Rob J. de Boer 

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grind.R
Phase plane analysis is a powerful approach for analyzing mathematical models comprised of a few ordinary differential equations (ODEs). Grind.R is an Rscript allowing one to easily study such models by numerical integration, phase plane analysis, finding and following steady states, and fitting to data. Grind.R is a wrapper around Rlibraries developed by Karline Soetaert and colleagues. Grind.R is easy to use because it defines just a few basic functions:
 run() integrates a model numerically and provides a time plot or a trajectory in the phase plane,
 plane() draws nullclines and can provide a vector field or phase portrait,
 newton() finds steady states (using the NewtonRaphson method) and can provide the Jacobian with its eigenvalues and eigenvectors.
 continue() continues a steady state along a parameter, thus providing a bifurcation diagram.
 fit() fits an ODE model to data by estimating its parameters, and depicts the result in a timeplot.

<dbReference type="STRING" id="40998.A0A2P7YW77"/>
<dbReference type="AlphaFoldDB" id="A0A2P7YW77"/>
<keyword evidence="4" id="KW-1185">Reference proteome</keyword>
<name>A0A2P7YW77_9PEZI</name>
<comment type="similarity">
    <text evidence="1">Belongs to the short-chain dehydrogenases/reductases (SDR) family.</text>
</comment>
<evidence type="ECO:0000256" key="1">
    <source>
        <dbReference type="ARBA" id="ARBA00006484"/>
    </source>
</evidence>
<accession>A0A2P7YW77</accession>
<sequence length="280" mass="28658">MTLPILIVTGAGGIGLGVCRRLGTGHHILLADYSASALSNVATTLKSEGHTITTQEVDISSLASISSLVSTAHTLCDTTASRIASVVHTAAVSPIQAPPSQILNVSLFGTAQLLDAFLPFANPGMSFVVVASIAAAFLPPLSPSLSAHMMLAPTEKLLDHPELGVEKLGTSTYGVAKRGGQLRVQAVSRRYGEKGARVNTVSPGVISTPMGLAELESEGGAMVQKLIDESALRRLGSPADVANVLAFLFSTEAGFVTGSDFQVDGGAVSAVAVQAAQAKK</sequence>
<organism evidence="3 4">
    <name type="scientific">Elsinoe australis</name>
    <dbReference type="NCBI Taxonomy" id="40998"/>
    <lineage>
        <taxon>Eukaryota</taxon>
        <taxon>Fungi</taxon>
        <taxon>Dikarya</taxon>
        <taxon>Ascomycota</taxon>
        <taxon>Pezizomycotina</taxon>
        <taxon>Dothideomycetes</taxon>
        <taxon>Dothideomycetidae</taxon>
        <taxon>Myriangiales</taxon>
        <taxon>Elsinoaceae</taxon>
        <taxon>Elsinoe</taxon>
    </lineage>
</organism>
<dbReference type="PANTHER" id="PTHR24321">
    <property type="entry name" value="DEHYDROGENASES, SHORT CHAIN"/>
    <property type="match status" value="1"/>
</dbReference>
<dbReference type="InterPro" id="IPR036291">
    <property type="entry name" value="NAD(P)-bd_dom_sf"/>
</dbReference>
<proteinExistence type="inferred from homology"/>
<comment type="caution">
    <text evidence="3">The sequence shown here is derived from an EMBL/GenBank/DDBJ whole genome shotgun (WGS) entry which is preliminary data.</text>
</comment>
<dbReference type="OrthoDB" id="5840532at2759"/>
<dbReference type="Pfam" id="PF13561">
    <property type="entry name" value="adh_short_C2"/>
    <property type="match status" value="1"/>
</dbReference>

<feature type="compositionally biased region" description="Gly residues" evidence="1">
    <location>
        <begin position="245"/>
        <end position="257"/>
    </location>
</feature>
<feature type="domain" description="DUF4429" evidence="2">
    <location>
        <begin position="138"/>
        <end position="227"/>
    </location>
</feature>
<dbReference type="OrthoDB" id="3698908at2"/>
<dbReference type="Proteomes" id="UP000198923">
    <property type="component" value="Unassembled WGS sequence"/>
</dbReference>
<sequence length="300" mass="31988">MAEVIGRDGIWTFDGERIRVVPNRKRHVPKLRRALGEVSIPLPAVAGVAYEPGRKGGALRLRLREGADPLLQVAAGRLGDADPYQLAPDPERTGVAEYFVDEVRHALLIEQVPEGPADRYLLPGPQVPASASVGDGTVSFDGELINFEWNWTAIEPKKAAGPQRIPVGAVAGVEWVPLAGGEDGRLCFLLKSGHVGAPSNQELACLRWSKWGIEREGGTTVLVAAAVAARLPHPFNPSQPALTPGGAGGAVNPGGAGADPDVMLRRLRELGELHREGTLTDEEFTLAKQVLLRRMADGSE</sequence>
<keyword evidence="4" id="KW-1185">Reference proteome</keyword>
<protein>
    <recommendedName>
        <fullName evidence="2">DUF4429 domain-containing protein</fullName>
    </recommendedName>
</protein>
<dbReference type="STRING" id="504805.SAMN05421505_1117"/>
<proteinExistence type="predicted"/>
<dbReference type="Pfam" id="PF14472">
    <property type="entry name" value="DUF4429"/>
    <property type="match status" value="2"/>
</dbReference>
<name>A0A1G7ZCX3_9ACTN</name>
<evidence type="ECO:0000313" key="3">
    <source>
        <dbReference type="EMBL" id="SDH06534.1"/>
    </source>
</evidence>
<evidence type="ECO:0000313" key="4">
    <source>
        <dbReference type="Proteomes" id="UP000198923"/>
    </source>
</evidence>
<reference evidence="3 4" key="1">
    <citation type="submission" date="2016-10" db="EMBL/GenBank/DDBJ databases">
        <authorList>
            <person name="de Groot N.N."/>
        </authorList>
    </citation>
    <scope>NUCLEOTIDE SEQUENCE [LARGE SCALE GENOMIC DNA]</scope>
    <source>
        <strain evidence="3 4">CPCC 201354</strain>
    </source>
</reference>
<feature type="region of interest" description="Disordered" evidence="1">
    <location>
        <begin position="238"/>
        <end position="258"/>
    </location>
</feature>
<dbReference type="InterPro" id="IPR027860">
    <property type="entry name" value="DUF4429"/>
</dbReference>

The run() function calls ode() from the deSolve Rpackage, the fit() function calls modFit from FME, and newton() and continue() call steady() from the rootSolve package (these 3 packages have to be installed). The grind.R functions have several options with wellchosen defaults (also for the state (s) and parameters (p) of the system), such that they are typically wellbehaved when no options are provided.
We use grind.R in our courses for biology students at Utrecht University because it allows them to easily analyze mathematical models, see their dynamical behavior on the screen, and export high quality graphics for reports. Researchers may also like grind.R because it allows them to easily define and study simple ODE models, add ifthenelse statements, noise and events, and perform nonlinear parameter estimation while fitting several data sets simultaneously having unique and shared parameters (using the state of the art environment FME).
A tutorial, the grind.R script, and a number of examples can be downloaded from this directory.
Grind.R is basically an Rversion of an earlier Cprogram called GRIND. GRIND is more difficult to install, needs recompilation when a model is changed, but can make bifurcation diagrams of maps and limit cycles (which grind.R cannot do). The installation instructions of GRIND are still available on this web page for diehards.